Sony files patent for possible cloud distribution – awarding trophies based on disk access

Sony

While we once reported on Sony’s patent for anti-piracy, a new patent has emerged that could promote trophies for games that do not even natively have them. That’s right – PS1 and PS2 trophies are a possibility as the system plans to distribute through Sony’s cloud system.

Originally filed last September, the patent mentions that “[a] method and apparatus for adding trophy support games that do not have trophies without modifying the original game” is its original intent. It’s described as a “Method and Apparatus,” a common phrase for patents whose technical details are still being finalized.

Here is a breakdown of the system:

  • A method for assigning one or more trophies to a user, comprising: accessing media content; defining one or more trophies; defining a trigger associated with the media content; detecting the trigger during media content access; and assigning the one or more trophies to a user account that is associated with the user in response to the detected trigger.

After this initial step, it’s an easy process from there as the below image indicates:

sony patent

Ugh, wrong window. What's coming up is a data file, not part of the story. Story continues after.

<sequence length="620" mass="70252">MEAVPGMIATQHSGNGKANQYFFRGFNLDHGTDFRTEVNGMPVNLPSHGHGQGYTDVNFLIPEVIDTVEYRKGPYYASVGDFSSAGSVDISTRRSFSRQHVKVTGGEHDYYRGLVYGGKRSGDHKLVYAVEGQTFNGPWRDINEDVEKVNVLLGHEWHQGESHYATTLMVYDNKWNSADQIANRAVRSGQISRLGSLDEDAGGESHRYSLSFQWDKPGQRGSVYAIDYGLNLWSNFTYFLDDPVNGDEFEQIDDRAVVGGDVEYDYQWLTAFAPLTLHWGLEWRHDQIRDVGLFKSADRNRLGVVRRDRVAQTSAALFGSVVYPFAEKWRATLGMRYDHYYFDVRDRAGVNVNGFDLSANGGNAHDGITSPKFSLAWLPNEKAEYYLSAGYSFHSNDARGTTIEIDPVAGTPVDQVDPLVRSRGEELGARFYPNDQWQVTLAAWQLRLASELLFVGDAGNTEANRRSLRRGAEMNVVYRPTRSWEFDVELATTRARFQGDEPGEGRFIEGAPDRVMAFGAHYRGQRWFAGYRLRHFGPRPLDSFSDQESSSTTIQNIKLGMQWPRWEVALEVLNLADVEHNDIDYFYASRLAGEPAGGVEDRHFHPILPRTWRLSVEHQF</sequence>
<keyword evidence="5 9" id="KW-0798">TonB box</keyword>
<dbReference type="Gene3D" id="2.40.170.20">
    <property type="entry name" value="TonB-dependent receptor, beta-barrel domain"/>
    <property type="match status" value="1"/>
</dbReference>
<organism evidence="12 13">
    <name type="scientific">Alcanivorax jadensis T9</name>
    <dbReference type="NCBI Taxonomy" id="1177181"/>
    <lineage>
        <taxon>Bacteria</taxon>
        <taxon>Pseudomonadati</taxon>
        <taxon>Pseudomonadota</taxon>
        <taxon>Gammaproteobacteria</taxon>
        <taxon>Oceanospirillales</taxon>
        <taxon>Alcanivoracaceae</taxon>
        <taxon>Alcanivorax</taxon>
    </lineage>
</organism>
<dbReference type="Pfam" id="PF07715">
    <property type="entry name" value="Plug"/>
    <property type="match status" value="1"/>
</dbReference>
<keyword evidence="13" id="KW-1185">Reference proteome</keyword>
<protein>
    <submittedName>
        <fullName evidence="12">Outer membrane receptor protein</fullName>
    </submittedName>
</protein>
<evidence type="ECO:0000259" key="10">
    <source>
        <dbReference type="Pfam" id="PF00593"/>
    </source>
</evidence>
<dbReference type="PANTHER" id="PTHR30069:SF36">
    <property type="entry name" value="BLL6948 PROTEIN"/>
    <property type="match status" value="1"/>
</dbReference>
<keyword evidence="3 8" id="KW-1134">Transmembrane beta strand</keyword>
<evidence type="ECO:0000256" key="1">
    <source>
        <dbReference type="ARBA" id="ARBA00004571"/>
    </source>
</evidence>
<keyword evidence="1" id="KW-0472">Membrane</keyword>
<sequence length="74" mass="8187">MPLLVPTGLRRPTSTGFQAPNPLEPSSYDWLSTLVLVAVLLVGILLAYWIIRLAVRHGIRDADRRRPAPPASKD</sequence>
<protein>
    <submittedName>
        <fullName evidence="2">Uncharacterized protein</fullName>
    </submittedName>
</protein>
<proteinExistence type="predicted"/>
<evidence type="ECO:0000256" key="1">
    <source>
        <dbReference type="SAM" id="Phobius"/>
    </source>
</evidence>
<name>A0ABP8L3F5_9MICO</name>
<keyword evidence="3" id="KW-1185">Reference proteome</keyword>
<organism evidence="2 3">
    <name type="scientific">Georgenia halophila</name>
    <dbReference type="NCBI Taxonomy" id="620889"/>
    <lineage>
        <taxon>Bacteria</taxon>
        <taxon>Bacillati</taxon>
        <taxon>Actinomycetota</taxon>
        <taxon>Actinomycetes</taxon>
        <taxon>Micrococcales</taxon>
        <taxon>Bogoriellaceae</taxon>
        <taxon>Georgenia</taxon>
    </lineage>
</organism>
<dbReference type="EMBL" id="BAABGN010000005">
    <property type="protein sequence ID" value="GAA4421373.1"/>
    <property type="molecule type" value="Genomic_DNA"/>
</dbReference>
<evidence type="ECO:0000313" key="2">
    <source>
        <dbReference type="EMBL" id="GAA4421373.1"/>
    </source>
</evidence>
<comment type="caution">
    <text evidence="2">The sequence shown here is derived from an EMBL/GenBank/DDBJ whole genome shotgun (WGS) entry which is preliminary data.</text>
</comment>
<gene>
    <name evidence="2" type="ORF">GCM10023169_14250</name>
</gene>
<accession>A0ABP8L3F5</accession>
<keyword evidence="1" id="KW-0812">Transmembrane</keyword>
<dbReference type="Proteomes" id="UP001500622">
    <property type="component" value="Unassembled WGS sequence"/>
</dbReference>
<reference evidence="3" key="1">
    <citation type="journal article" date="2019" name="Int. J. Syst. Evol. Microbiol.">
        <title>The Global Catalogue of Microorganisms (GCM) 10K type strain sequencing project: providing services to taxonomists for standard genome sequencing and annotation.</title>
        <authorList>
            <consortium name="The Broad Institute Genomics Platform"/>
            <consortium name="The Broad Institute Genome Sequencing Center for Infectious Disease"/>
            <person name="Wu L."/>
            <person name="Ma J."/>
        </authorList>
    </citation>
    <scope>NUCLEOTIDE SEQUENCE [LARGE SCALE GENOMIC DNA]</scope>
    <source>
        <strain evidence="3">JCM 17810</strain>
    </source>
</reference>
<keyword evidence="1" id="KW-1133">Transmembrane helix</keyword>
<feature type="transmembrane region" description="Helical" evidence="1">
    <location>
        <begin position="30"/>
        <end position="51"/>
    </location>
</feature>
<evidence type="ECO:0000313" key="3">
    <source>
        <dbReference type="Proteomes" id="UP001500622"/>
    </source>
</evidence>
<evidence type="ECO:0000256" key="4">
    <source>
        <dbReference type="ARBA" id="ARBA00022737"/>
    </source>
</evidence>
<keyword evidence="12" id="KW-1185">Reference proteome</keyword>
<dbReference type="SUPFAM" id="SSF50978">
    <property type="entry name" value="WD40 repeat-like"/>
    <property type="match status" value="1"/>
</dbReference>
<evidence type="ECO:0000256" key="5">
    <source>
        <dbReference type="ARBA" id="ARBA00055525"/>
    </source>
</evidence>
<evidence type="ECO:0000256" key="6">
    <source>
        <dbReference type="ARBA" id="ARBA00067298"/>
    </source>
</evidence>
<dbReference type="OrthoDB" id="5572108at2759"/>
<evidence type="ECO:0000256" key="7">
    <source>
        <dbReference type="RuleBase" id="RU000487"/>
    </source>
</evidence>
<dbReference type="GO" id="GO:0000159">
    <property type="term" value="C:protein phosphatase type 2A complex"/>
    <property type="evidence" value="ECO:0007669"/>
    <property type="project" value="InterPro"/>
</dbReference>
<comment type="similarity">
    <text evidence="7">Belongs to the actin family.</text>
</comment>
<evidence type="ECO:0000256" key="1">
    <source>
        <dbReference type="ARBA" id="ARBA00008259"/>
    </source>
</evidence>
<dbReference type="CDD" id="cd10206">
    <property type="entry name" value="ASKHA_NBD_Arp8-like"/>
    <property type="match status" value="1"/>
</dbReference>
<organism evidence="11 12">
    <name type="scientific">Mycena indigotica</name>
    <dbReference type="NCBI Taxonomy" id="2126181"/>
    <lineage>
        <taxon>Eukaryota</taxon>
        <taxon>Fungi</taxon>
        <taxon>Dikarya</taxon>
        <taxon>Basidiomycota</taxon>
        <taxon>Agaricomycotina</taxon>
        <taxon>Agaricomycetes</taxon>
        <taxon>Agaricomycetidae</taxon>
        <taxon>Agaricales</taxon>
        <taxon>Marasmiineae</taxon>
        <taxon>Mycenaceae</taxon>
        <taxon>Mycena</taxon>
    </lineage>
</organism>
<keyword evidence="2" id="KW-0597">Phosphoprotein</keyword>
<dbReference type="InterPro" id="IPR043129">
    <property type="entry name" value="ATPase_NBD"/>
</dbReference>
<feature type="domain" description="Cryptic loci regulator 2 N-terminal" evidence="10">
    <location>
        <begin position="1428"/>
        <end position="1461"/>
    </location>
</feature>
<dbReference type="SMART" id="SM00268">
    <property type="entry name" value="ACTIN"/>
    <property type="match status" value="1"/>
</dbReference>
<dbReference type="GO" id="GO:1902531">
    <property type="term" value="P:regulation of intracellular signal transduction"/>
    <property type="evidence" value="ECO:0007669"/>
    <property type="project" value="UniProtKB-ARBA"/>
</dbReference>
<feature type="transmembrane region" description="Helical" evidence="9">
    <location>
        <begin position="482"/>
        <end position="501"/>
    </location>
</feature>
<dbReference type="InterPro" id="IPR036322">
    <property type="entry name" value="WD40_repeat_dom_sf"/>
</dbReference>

The patent also mentions a curious usage of Sony’s new technology based on the cloud to distribute said new trophies:

  • Indeed, the present invention may be implemented in a distributed or “cloud” computing environment in which shared resources, software and information are provided to computers and other devices over a network, which may be, for example, the Internet, “Cloud computing” typically involves delivering hosted services over the Internet. A cloud service typically has three distinct characteristics that differentiate it from traditional hosting. One characteristic is that it is sold on demand, typically by the minute or the hour; secondly, it is elastic—a user can have as much or as little of a service as they want at any given time; and thirdly, the service is usually fully managed by the provider (the consumer needs nothing but a personal computer and Internet access).
  • Significant innovations in virtualization and distributed computing, as well as improved access to high-speed Internet have accelerated use of cloud computing. The cloud can be private or public. A public cloud typically sells services to anyone on the Internet. (Currently, Amazon Web Services™ is the largest public cloud provider.) A private cloud is a proprietary network or a data center that supplies hosted services to a limited number of people. When a service provider uses public cloud resources to create their private cloud, the result is called a virtual private cloud. Private or public, the goal of cloud computing is to provide easy, scalable access to computing.

The suggestion that “the present invention may be implemented in a distributed or “cloud” computing environment in which shared resources, software and information are provided to computers and other devices over a network” is quite thrilling, actually. It provides a reason for gamers to keep games from past systems in hopes that Sony may patch or create trophies for them, essentially making every game a current-gen title.

Pretty amazing stuff. For more information, read the full patent linked in the first paragraph and here.

Thanks, NeoGaf.

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